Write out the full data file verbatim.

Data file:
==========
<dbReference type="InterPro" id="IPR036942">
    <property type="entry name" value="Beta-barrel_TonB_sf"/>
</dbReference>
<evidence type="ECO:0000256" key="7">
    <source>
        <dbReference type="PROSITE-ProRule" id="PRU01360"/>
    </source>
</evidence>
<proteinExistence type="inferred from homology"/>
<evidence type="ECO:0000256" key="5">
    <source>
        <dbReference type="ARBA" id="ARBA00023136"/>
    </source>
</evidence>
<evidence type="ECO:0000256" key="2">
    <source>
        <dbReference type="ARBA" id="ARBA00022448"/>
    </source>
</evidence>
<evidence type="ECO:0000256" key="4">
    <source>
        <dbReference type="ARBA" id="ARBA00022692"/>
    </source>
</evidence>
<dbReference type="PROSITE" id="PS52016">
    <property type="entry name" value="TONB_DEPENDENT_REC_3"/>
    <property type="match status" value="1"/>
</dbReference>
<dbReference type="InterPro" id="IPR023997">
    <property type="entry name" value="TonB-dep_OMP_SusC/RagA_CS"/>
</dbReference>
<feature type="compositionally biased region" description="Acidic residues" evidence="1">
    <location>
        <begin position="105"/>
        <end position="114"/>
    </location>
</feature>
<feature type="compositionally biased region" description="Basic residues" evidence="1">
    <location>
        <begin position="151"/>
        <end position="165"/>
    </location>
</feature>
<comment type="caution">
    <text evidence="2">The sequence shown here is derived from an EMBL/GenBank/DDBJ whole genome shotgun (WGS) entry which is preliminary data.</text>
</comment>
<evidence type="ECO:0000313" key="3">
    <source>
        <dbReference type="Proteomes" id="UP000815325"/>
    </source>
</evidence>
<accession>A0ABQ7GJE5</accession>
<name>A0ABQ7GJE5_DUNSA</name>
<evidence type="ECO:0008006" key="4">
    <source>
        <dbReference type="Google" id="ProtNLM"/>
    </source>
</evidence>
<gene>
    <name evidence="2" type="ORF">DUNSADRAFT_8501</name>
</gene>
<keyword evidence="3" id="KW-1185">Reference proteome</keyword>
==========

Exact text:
<dbReference type="InterPro" id="IPR036942">
    <property type="entry name" value="Beta-barrel_TonB_sf"/>
</dbReference>
<evidence type="ECO:0000256" key="7">
    <source>
        <dbReference type="PROSITE-ProRule" id="PRU01360"/>
    </source>
</evidence>
<proteinExistence type="inferred from homology"/>
<evidence type="ECO:0000256" key="5">
    <source>
        <dbReference type="ARBA" id="ARBA00023136"/>
    </source>
</evidence>
<evidence type="ECO:0000256" key="2">
    <source>
        <dbReference type="ARBA" id="ARBA00022448"/>
    </source>
</evidence>
<evidence type="ECO:0000256" key="4">
    <source>
        <dbReference type="ARBA" id="ARBA00022692"/>
    </source>
</evidence>
<dbReference type="PROSITE" id="PS52016">
    <property type="entry name" value="TONB_DEPENDENT_REC_3"/>
    <property type="match status" value="1"/>
</dbReference>
<dbReference type="InterPro" id="IPR023997">
    <property type="entry name" value="TonB-dep_OMP_SusC/RagA_CS"/>
</dbReference>
<feature type="compositionally biased region" description="Acidic residues" evidence="1">
    <location>
        <begin position="105"/>
        <end position="114"/>
    </location>
</feature>
<feature type="compositionally biased region" description="Basic residues" evidence="1">
    <location>
        <begin position="151"/>
        <end position="165"/>
    </location>
</feature>
<comment type="caution">
    <text evidence="2">The sequence shown here is derived from an EMBL/GenBank/DDBJ whole genome shotgun (WGS) entry which is preliminary data.</text>
</comment>
<evidence type="ECO:0000313" key="3">
    <source>
        <dbReference type="Proteomes" id="UP000815325"/>
    </source>
</evidence>
<accession>A0ABQ7GJE5</accession>
<name>A0ABQ7GJE5_DUNSA</name>
<evidence type="ECO:0008006" key="4">
    <source>
        <dbReference type="Google" id="ProtNLM"/>
    </source>
</evidence>
<gene>
    <name evidence="2" type="ORF">DUNSADRAFT_8501</name>
</gene>
<keyword evidence="3" id="KW-1185">Reference proteome</keyword>